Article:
Defence investment in the Territory is expected to increase over the outlook period as a result of increased geopolitical uncertainty and the Top End’s important strategic location in the Indo‑Pacific region.

The 2016 Defence White Paper and associated Integrated Investment Plan reinforced the growing strategic importance of the Territory to Australia’s defence and regional stability. As the country’s northernmost jurisdiction, the Territory will always be integral to the operational capability of the Australian Defence Force (ADF), Australia’s military allies and partners, and regional neighbours.

Responding to geopolitical tensions in the Indo‑Pacific, the Commonwealth released the 2020 Defence Strategic Update. This presents further opportunities for the Territory to play an even bigger role in supporting Australia’s future defence capabilities that are critical to respond to evolving regional and global challenges. Alongside this are the associated investments in infrastructure, operational support, maintenance and technologies for equipment, and forces based in and deployed from the Territory.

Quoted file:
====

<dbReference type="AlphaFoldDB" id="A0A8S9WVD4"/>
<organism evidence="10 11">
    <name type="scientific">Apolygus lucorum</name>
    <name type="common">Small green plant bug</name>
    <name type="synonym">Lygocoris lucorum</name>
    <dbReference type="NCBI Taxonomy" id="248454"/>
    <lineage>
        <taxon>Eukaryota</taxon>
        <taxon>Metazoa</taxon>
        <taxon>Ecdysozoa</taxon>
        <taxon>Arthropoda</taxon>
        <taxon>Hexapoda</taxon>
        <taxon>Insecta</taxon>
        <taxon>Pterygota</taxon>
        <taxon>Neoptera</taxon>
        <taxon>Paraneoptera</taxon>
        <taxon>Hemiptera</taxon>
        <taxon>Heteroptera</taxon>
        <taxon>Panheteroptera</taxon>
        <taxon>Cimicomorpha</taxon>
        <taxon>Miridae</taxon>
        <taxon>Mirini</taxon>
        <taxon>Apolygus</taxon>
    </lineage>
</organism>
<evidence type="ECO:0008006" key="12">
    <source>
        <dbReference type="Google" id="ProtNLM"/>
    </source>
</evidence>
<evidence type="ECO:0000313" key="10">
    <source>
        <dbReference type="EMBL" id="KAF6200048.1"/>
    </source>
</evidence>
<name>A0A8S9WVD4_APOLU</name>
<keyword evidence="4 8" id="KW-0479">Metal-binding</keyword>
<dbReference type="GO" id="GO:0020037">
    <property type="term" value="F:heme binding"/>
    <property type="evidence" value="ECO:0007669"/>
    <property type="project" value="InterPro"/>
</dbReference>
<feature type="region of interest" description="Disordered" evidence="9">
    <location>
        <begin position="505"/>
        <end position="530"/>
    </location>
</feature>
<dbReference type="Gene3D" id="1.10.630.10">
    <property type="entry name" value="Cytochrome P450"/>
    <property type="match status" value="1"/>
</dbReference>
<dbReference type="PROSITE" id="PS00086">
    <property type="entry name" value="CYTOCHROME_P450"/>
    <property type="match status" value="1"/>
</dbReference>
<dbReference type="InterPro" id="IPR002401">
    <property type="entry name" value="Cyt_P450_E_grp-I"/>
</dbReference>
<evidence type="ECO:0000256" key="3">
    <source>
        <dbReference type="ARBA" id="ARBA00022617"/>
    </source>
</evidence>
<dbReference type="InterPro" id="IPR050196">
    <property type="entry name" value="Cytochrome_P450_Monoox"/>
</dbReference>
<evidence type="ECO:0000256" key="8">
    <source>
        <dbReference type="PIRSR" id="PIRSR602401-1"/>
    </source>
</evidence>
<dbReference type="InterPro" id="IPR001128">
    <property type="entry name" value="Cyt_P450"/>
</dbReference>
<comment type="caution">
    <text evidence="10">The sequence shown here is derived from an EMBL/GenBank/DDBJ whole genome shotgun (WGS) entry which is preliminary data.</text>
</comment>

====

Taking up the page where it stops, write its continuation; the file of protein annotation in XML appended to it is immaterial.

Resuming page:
The reinvigoration of the Quadrilateral Security Dialogue and the establishment of the Australia, United Kingdom (UK) and US agreement has seen a significant increase in the attention and resources of Australia and its allies into the Indo-Pacific. This is likely to generate a level of involvement by the Territory.

As a sparsely populated yet geographically large jurisdiction, defence personnel and operational decisions have a direct impact on the Territory’s economy. Associated supply and maintenance activity supports local businesses and industry development, and relocating families contribute to population growth and increased demand for goods and services.

Defence training exercises with international partners, and deploying allied personnel and equipment to the Territory also brings additional revenue that extends beyond defence‑related industries to reach a wide range of local industries including the hospitality, retail and tourism sectors.

The capability of the local defence service and supply industry, including the industrial infrastructure essential to this capability, continues to strengthen, expand and modernise the ongoing and future defence and national security requirements of Australia and the region.


The Territory’s proportion of national defence expenditure was 4.6% in 2020-21, or $2.2 billion, a 0.9% decrease from the previous year. Defence expenditure in the Territory is above the 10-year average of $2.1 billion per annum (Chart 8). The share of the national defence expenditure was unchanged from the previous year and is down by 1.8 percentage points from the height of 6.4% in 2014.

Chart 8: Defence expenditure in the Territory

Defence expenditure in the Territory

Source: ABS unpublished data; Department of Treasury and Finance